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Plastic over concern prompts ‘Single-use’ to be the 2018 Word of the Year (2017 Word of the Year was ‘fake news’)

By Madeleine Cuff

Collins Dictionary names ‘single-use’ the 2018 Word of the Year in recognition of spike in public concern over plastic pollution

The term ‘single-use’ has been crowned the 2018 Word of the Year by the Collins Dictionary, following the stunning rise in public concern over the environmental impact of throwaway plastics over the last 12 months.

Announcing its decision today, Collins said usage of the term has grown four-fold since 2013, thanks to increased news and broadcast coverage of the environmental impact of single-use products and packaging.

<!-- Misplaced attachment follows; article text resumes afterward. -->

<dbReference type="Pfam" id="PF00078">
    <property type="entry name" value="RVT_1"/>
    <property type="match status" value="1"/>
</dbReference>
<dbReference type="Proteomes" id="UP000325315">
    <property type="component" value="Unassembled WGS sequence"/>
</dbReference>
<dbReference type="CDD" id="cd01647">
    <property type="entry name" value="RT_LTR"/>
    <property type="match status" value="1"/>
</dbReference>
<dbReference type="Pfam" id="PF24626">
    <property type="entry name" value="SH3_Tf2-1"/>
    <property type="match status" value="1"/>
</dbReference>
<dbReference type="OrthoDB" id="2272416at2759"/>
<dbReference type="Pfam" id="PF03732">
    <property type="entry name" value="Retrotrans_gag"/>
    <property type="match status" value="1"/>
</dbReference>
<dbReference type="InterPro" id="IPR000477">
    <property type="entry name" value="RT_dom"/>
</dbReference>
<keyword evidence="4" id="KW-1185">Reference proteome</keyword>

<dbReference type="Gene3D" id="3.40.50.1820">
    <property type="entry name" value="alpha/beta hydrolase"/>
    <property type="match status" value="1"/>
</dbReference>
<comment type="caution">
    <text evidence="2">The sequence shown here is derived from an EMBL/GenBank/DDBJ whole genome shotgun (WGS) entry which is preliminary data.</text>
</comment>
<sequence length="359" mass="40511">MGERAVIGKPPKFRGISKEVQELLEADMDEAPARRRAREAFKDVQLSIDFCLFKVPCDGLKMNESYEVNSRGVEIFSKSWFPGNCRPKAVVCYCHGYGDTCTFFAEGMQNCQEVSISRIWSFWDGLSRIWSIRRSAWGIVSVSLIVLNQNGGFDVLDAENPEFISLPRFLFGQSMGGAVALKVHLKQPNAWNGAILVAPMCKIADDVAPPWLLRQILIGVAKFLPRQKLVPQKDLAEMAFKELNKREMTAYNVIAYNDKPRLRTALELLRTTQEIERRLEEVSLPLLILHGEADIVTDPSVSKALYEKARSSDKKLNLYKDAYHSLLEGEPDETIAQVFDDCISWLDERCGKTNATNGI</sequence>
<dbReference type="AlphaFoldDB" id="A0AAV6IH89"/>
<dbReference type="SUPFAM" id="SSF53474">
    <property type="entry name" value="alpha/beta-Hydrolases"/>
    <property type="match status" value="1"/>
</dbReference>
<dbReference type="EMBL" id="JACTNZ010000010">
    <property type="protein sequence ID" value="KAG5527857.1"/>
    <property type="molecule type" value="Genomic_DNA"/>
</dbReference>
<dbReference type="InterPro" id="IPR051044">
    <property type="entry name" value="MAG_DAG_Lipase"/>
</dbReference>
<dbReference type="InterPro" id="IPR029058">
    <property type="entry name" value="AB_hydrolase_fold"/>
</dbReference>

“From plastic bags, bottles and straws to washable nappies, we have become more conscious of how our habits and behaviours can impact the environment,” Collins said in a blog postannouncing its decision.

“Our records show a four-fold increase in usage of this word since 2013, with news stories and the likes of the BBC’s Blue Planet IIraising public awareness of this environmental issue.”

In response to the rising concern, 2018 has seen huge numbers of businesses pledging to phase out single-use plastics from their operations, while the UK and EU government are preparing to ban plastic straws, cotton buds, and other single-use plastics.

Alongside ‘flossing‘ and ‘gammon‘, the term ‘plogging’ also made the 2018 Word of the Year shortlist. It describes a Swedish activity which involves going for a run and picking up litter at the same time, which Collins said is “becoming a global trend”.

The 2017 Word of the Year was ‘fake news’.